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Elvis is Alive and Living as a Bonsai Tree in Ōmiya

Yesterday I was out at Bonsai Village with my friend Robb (who runs the great website bento.com) and I got to puzzling over the explosion of “no picture taking” signs in Japan these days. The photo above, for example, was taken at the Bonsai Museum from the tasteful bamboo-fenced corral in which we were allowed to take pictures of some trees, but not others.

Why?

Is it to prevent paparazzi from selling unauthorized bad-leaf-day shots to the Weekly World News?  To keep their delicate colors from fading due to overexposure from camera flashes? To protect the museum shop’s monopoly on postcards and pencil cases so they can continue to rake in the big bucks? Buh?

At the surrounding bonsai nurseries, there was no photography allowed at all. Do they think that if people aren’t allowed to take pictures of that $6,000 bonsai, maybe they’ll buy it instead? I suppose the policy does guard against piracy : imagine the economic hit when the nursery next door floods the market with cheap copies of your best Black Pine…in 50 years.

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Jonelle Patrick View All

Writing mystery books set in Tokyo is mostly what I do, but I also blog about the odd stuff I see every day in Japan. I'm a graduate of Stanford University and the Sendagaya Japanese Institute in Tokyo, and a member of the International Thriller Writers, the Mystery Writers of America, and Sisters In Crime. When I'm not in Tokyo, I live in San Francisco. I also host a travel site called The Tokyo Guide I Wish I'd Had, so if you're headed to Japan and want to check out the places I take my friends when they're in town, take a look!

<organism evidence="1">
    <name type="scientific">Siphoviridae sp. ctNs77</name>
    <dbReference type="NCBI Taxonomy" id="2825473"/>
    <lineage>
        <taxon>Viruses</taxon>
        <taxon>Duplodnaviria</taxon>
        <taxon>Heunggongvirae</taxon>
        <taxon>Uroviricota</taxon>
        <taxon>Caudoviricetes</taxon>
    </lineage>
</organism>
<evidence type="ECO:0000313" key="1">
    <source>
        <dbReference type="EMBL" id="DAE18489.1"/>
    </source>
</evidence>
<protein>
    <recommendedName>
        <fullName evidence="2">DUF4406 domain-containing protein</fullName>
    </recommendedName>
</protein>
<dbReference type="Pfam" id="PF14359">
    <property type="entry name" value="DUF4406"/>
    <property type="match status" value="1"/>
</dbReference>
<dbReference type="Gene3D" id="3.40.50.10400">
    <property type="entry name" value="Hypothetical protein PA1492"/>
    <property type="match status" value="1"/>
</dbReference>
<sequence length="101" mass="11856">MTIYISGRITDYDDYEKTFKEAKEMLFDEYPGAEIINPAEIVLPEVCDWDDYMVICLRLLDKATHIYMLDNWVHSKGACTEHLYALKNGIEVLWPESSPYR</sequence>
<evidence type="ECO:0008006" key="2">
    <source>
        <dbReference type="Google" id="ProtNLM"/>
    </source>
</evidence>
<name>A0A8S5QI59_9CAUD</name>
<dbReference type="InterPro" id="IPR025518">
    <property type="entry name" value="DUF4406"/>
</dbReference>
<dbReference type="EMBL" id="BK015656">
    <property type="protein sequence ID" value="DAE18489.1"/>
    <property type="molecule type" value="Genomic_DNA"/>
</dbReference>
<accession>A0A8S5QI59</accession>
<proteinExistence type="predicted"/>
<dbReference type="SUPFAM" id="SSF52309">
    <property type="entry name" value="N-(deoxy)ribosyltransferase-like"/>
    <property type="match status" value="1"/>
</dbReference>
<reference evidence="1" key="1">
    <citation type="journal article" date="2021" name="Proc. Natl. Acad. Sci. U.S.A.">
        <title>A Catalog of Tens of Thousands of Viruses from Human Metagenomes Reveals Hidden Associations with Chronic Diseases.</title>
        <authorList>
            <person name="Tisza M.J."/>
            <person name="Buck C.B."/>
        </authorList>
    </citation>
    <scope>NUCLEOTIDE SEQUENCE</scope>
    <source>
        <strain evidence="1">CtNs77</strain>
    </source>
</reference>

3 thoughts on “Elvis is Alive and Living as a Bonsai Tree in Ōmiya Leave a comment

  1. Well written! haha…

    Nothing fills me with so much expat-rage as when I come across these “no photography” signs. It’s even worse in some cases… for example Facebook spent an undisclosed sum of money renting out a part of 109 to have a PR event, then spent even more money advertising it to get people to come and watch. But once there, “no photography allowed” so it was impossible to blog or twitter about it! It just doesn’t make sense.

    The nursery though, maybe there’s some special techniques they don’t want people to see. Or wait… they allow people inside right? haha… weird!

    • Ahaha, that’s the most ironic PR fail ever!

      The thing that puzzles me most is the prohibition on taking pictures at concerts and other performance events. I mean, promoters pay big money – to agencies and/or in-house staff – to generate social media buzz, then prohibit their readymade army of fans from posting photos all over the place and raving about the event FOR FREE. I get why they don’t want people to use flash – fair enough, that’s annoying to performers and audience alike, but no photos? Buh?

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